Under the Arc de Triomphe, tourists can gaze up at the engraved list of Napoleon’s great victories: Austerlitz, Jena, Wagram… Perhaps a similar triumphal arch should be built in Brussels to commemorate the string of victories won by a tiny band of heroic Eurocrats over the mass of their combined electorates: Rome, Maastricht, Lisbon, Wroclaw, and now Berlin, where, to nobody’s surprise, the integrationists in the Bundestag have easily seen off the opposition to their plan to bolster the EFSF. Cue the now-familiar backslapping in Europe after each of their knife-edge victories over the forces of democracy.
The starting point for these Eurocrats/integrationists is that the popular will is simply an obstacle on the road to the ultimate destination of a United States of Europe. Whenever they encounter one of these inconvenient roadblocks, they fume, argue among themselves about the merits of alternative routes until they finally swerve triumphantly round the obstacle, congratulating each other for their ingenuity and skill.
The trouble is that this game gets more dangerous at each stage. In the present case, it is reported that three out of four German voters is opposed to supporting Greece and co., and they’ve not even started paying for it yet. Moreover, it is not as though the largesse is going to create a reservoir of gratitude alongside the Mediterranean – far from it. Judging by reactions in Greece, the outcome will be a legacy of bitterness for decades to come.
It is important to realise that arguments about the cost of saving the euro zone are ultimately sterile, because under current conditions there is no limit to the commitment that the Germans are being asked to make – a point which is not lost on people in Germany. The €440bn additional funding for the EFSF sanctioned by the Bundestag is simply a first instalment, sufficient to cover the cost of propping up the bond markets on the assumption that it will prevent contagion from the Greek imbroglio – which, of course, there already is aplenty. It is several months too late to stop the panic spreading beyond the original porcine four – Portugal, Ireland, Greece and Spain – to engulf Italy and even to some extent France. Back-of-the-envelope calculations (which is as much as it is worth doing) suggest that the amount needed could be of the order of €2 trillion or more, equivalent to about 80 percent of Germany’s national income.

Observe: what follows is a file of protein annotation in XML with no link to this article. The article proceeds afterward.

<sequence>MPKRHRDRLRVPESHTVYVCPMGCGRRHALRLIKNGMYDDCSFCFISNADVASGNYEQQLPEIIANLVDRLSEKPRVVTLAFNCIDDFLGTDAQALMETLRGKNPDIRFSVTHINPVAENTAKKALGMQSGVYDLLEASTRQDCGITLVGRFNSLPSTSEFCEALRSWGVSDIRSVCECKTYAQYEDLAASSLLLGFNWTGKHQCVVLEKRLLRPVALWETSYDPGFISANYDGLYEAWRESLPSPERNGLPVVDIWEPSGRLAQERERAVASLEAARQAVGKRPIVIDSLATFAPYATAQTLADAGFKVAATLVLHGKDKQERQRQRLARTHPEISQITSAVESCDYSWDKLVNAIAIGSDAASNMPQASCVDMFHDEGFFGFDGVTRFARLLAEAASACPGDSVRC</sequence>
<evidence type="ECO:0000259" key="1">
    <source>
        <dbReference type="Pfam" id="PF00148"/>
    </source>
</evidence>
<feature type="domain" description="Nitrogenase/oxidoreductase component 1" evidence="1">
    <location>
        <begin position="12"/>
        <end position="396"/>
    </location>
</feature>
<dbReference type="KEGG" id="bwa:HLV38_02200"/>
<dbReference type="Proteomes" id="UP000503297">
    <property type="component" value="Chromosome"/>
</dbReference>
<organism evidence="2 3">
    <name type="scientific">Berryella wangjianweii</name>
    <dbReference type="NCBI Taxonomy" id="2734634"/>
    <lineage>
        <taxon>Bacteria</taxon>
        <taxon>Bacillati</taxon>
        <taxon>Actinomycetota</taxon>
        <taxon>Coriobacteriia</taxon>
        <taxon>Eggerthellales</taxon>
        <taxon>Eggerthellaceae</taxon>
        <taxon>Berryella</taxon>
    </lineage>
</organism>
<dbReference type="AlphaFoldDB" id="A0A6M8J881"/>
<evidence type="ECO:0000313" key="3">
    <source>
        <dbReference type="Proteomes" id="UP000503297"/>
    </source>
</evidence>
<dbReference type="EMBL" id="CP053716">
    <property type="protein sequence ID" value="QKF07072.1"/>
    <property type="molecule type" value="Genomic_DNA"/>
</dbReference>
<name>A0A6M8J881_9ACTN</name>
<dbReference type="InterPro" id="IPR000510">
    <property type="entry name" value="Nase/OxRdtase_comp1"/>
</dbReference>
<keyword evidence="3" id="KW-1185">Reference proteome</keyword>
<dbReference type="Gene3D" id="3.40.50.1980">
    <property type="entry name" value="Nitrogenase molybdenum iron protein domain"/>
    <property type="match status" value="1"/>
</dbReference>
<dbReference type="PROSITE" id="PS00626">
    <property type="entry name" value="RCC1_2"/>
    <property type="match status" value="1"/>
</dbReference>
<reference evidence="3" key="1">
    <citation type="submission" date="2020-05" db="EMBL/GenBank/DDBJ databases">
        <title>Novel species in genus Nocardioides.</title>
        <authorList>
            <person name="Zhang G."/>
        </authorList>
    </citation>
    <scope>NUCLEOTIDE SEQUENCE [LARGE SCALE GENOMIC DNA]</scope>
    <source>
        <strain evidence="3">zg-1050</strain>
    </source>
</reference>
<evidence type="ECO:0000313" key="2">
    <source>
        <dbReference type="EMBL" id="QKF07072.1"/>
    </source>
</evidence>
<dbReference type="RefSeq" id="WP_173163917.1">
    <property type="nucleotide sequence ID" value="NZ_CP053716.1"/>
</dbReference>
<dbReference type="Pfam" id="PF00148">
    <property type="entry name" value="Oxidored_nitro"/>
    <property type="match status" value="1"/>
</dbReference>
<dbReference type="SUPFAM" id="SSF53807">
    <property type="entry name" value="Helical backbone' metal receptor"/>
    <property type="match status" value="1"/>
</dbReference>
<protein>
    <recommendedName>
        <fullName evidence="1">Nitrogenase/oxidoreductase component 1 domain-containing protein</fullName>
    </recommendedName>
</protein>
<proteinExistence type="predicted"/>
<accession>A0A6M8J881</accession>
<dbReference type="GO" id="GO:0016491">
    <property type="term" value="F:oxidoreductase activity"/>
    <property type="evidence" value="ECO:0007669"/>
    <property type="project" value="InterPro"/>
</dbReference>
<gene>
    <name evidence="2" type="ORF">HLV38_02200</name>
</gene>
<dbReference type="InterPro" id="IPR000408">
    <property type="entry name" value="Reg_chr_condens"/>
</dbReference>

This may seem an enormous sum of money, but it is merely the downpayment on a potentially unending stream of subsidies in the nightmare transfer union scenario, as the Greeks slide back into their old, profligate ways, the Spanish continue to resist labour market reform, and the Italians replace the Berlusconi government with an administration stuffed with ageing ex-Communists.
How long will the Germans carry on financing this orgy? Like a bishop at a Berlusconi bunga-bunga party, they will either explode in a destructive rage or find the temptation to join in irresistible.
What’s to be done? How can this outcome be avoided?
As many commentators have pointed out, Europe’s politicians have consistently been behind the curve in their response to events, perpetually coming up with solutions to last month’s problem, only to find that the dynamic of the crisis has already moved on to ever more threatening territory.